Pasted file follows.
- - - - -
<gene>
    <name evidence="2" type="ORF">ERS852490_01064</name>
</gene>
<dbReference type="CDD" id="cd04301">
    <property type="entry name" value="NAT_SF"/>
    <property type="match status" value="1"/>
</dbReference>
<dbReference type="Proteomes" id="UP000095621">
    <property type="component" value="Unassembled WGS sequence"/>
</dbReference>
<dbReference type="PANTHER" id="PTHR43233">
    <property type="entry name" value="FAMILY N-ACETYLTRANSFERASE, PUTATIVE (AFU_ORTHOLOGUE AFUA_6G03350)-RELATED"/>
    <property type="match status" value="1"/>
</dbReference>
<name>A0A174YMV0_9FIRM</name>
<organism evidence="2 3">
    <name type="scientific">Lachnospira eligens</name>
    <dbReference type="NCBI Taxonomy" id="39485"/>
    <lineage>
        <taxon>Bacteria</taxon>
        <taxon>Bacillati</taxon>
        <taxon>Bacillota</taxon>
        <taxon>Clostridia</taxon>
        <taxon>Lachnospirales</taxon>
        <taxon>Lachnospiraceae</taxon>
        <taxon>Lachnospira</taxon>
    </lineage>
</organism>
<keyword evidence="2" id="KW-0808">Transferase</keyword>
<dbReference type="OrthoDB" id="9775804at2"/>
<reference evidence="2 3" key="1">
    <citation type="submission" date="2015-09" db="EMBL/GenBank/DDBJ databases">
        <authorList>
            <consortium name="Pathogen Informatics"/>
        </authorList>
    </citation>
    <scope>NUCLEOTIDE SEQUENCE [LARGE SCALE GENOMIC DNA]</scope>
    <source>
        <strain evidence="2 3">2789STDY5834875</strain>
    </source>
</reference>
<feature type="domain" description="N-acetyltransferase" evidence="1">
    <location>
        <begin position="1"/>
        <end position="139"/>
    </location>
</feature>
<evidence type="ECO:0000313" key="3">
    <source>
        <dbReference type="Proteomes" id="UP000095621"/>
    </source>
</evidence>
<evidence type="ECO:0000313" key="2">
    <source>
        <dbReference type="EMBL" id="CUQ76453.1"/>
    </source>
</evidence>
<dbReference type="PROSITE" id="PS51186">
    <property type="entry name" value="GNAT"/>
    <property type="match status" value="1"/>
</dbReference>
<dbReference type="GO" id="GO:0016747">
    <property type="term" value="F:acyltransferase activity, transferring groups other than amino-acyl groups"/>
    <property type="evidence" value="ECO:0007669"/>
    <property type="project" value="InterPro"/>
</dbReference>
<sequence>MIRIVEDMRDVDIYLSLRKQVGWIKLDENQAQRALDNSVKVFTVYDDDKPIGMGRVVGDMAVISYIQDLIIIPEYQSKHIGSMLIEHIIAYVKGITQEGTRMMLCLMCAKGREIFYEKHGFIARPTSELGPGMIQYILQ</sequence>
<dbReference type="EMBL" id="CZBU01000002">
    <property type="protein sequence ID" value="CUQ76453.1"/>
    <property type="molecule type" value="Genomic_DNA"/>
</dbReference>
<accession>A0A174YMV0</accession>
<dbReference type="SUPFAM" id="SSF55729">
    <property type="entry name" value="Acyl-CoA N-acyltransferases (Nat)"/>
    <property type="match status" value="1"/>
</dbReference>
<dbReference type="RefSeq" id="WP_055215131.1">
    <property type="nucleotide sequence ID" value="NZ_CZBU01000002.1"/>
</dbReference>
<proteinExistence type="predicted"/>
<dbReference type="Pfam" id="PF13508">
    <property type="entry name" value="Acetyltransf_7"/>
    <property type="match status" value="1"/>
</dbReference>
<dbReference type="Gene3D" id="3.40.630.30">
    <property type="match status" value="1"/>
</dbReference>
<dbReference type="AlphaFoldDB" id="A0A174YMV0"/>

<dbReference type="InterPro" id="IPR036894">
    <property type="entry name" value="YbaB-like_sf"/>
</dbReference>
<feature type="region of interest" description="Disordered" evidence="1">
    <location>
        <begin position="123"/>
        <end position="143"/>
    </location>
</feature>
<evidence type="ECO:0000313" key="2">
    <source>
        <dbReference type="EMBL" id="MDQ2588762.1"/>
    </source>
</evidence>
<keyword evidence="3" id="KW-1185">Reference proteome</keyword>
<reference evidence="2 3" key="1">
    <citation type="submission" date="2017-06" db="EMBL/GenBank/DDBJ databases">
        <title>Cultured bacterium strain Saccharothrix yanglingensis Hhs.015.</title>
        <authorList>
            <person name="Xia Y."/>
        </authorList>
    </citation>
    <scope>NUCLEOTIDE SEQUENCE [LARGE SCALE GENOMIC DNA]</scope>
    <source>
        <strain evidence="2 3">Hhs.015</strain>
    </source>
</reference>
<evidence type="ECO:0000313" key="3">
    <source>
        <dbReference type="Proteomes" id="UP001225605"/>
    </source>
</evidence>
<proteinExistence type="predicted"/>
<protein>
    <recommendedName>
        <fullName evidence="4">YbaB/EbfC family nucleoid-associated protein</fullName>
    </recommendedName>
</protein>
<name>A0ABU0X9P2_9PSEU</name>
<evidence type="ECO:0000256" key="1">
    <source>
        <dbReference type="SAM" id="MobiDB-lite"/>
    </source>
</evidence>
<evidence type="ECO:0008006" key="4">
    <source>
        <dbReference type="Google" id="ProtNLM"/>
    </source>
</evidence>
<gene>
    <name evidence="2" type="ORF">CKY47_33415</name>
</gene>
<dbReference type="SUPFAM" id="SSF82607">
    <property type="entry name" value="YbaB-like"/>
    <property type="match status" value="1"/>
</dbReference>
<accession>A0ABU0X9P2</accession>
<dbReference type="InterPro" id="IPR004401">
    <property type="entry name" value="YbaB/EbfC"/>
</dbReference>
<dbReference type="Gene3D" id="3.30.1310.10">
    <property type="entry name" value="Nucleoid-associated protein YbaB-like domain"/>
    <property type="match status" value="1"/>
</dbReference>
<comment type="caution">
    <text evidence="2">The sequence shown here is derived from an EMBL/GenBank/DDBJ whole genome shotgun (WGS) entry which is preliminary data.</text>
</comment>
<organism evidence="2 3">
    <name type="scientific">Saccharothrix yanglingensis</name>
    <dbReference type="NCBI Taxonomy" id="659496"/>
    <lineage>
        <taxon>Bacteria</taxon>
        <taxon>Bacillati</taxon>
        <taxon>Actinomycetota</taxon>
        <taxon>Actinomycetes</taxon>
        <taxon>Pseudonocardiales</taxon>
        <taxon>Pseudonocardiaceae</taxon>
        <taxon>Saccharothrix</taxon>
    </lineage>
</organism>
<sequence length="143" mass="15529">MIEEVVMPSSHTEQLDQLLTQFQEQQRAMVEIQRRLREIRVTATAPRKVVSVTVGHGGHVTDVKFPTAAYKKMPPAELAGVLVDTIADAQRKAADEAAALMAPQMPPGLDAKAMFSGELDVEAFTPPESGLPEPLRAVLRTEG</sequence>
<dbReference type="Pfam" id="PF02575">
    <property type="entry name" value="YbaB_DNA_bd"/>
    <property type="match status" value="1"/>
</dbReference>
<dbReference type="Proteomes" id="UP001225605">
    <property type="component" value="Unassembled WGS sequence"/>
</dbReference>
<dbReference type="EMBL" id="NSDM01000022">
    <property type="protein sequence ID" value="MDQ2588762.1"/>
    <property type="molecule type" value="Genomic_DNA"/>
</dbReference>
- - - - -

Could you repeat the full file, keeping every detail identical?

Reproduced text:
<gene>
    <name evidence="2" type="ORF">ERS852490_01064</name>
</gene>
<dbReference type="CDD" id="cd04301">
    <property type="entry name" value="NAT_SF"/>
    <property type="match status" value="1"/>
</dbReference>
<dbReference type="Proteomes" id="UP000095621">
    <property type="component" value="Unassembled WGS sequence"/>
</dbReference>
<dbReference type="PANTHER" id="PTHR43233">
    <property type="entry name" value="FAMILY N-ACETYLTRANSFERASE, PUTATIVE (AFU_ORTHOLOGUE AFUA_6G03350)-RELATED"/>
    <property type="match status" value="1"/>
</dbReference>
<name>A0A174YMV0_9FIRM</name>
<organism evidence="2 3">
    <name type="scientific">Lachnospira eligens</name>
    <dbReference type="NCBI Taxonomy" id="39485"/>
    <lineage>
        <taxon>Bacteria</taxon>
        <taxon>Bacillati</taxon>
        <taxon>Bacillota</taxon>
        <taxon>Clostridia</taxon>
        <taxon>Lachnospirales</taxon>
        <taxon>Lachnospiraceae</taxon>
        <taxon>Lachnospira</taxon>
    </lineage>
</organism>
<keyword evidence="2" id="KW-0808">Transferase</keyword>
<dbReference type="OrthoDB" id="9775804at2"/>
<reference evidence="2 3" key="1">
    <citation type="submission" date="2015-09" db="EMBL/GenBank/DDBJ databases">
        <authorList>
            <consortium name="Pathogen Informatics"/>
        </authorList>
    </citation>
    <scope>NUCLEOTIDE SEQUENCE [LARGE SCALE GENOMIC DNA]</scope>
    <source>
        <strain evidence="2 3">2789STDY5834875</strain>
    </source>
</reference>
<feature type="domain" description="N-acetyltransferase" evidence="1">
    <location>
        <begin position="1"/>
        <end position="139"/>
    </location>
</feature>
<evidence type="ECO:0000313" key="3">
    <source>
        <dbReference type="Proteomes" id="UP000095621"/>
    </source>
</evidence>
<evidence type="ECO:0000313" key="2">
    <source>
        <dbReference type="EMBL" id="CUQ76453.1"/>
    </source>
</evidence>
<dbReference type="PROSITE" id="PS51186">
    <property type="entry name" value="GNAT"/>
    <property type="match status" value="1"/>
</dbReference>
<dbReference type="GO" id="GO:0016747">
    <property type="term" value="F:acyltransferase activity, transferring groups other than amino-acyl groups"/>
    <property type="evidence" value="ECO:0007669"/>
    <property type="project" value="InterPro"/>
</dbReference>
<sequence>MIRIVEDMRDVDIYLSLRKQVGWIKLDENQAQRALDNSVKVFTVYDDDKPIGMGRVVGDMAVISYIQDLIIIPEYQSKHIGSMLIEHIIAYVKGITQEGTRMMLCLMCAKGREIFYEKHGFIARPTSELGPGMIQYILQ</sequence>
<dbReference type="EMBL" id="CZBU01000002">
    <property type="protein sequence ID" value="CUQ76453.1"/>
    <property type="molecule type" value="Genomic_DNA"/>
</dbReference>
<accession>A0A174YMV0</accession>
<dbReference type="SUPFAM" id="SSF55729">
    <property type="entry name" value="Acyl-CoA N-acyltransferases (Nat)"/>
    <property type="match status" value="1"/>
</dbReference>
<dbReference type="RefSeq" id="WP_055215131.1">
    <property type="nucleotide sequence ID" value="NZ_CZBU01000002.1"/>
</dbReference>
<proteinExistence type="predicted"/>
<dbReference type="Pfam" id="PF13508">
    <property type="entry name" value="Acetyltransf_7"/>
    <property type="match status" value="1"/>
</dbReference>
<dbReference type="Gene3D" id="3.40.630.30">
    <property type="match status" value="1"/>
</dbReference>
<dbReference type="AlphaFoldDB" id="A0A174YMV0"/>

<dbReference type="InterPro" id="IPR036894">
    <property type="entry name" value="YbaB-like_sf"/>
</dbReference>
<feature type="region of interest" description="Disordered" evidence="1">
    <location>
        <begin position="123"/>
        <end position="143"/>
    </location>
</feature>
<evidence type="ECO:0000313" key="2">
    <source>
        <dbReference type="EMBL" id="MDQ2588762.1"/>
    </source>
</evidence>
<keyword evidence="3" id="KW-1185">Reference proteome</keyword>
<reference evidence="2 3" key="1">
    <citation type="submission" date="2017-06" db="EMBL/GenBank/DDBJ databases">
        <title>Cultured bacterium strain Saccharothrix yanglingensis Hhs.015.</title>
        <authorList>
            <person name="Xia Y."/>
        </authorList>
    </citation>
    <scope>NUCLEOTIDE SEQUENCE [LARGE SCALE GENOMIC DNA]</scope>
    <source>
        <strain evidence="2 3">Hhs.015</strain>
    </source>
</reference>
<evidence type="ECO:0000313" key="3">
    <source>
        <dbReference type="Proteomes" id="UP001225605"/>
    </source>
</evidence>
<proteinExistence type="predicted"/>
<protein>
    <recommendedName>
        <fullName evidence="4">YbaB/EbfC family nucleoid-associated protein</fullName>
    </recommendedName>
</protein>
<name>A0ABU0X9P2_9PSEU</name>
<evidence type="ECO:0000256" key="1">
    <source>
        <dbReference type="SAM" id="MobiDB-lite"/>
    </source>
</evidence>
<evidence type="ECO:0008006" key="4">
    <source>
        <dbReference type="Google" id="ProtNLM"/>
    </source>
</evidence>
<gene>
    <name evidence="2" type="ORF">CKY47_33415</name>
</gene>
<dbReference type="SUPFAM" id="SSF82607">
    <property type="entry name" value="YbaB-like"/>
    <property type="match status" value="1"/>
</dbReference>
<accession>A0ABU0X9P2</accession>
<dbReference type="InterPro" id="IPR004401">
    <property type="entry name" value="YbaB/EbfC"/>
</dbReference>
<dbReference type="Gene3D" id="3.30.1310.10">
    <property type="entry name" value="Nucleoid-associated protein YbaB-like domain"/>
    <property type="match status" value="1"/>
</dbReference>
<comment type="caution">
    <text evidence="2">The sequence shown here is derived from an EMBL/GenBank/DDBJ whole genome shotgun (WGS) entry which is preliminary data.</text>
</comment>
<organism evidence="2 3">
    <name type="scientific">Saccharothrix yanglingensis</name>
    <dbReference type="NCBI Taxonomy" id="659496"/>
    <lineage>
        <taxon>Bacteria</taxon>
        <taxon>Bacillati</taxon>
        <taxon>Actinomycetota</taxon>
        <taxon>Actinomycetes</taxon>
        <taxon>Pseudonocardiales</taxon>
        <taxon>Pseudonocardiaceae</taxon>
        <taxon>Saccharothrix</taxon>
    </lineage>
</organism>
<sequence length="143" mass="15529">MIEEVVMPSSHTEQLDQLLTQFQEQQRAMVEIQRRLREIRVTATAPRKVVSVTVGHGGHVTDVKFPTAAYKKMPPAELAGVLVDTIADAQRKAADEAAALMAPQMPPGLDAKAMFSGELDVEAFTPPESGLPEPLRAVLRTEG</sequence>
<dbReference type="Pfam" id="PF02575">
    <property type="entry name" value="YbaB_DNA_bd"/>
    <property type="match status" value="1"/>
</dbReference>
<dbReference type="Proteomes" id="UP001225605">
    <property type="component" value="Unassembled WGS sequence"/>
</dbReference>
<dbReference type="EMBL" id="NSDM01000022">
    <property type="protein sequence ID" value="MDQ2588762.1"/>
    <property type="molecule type" value="Genomic_DNA"/>
</dbReference>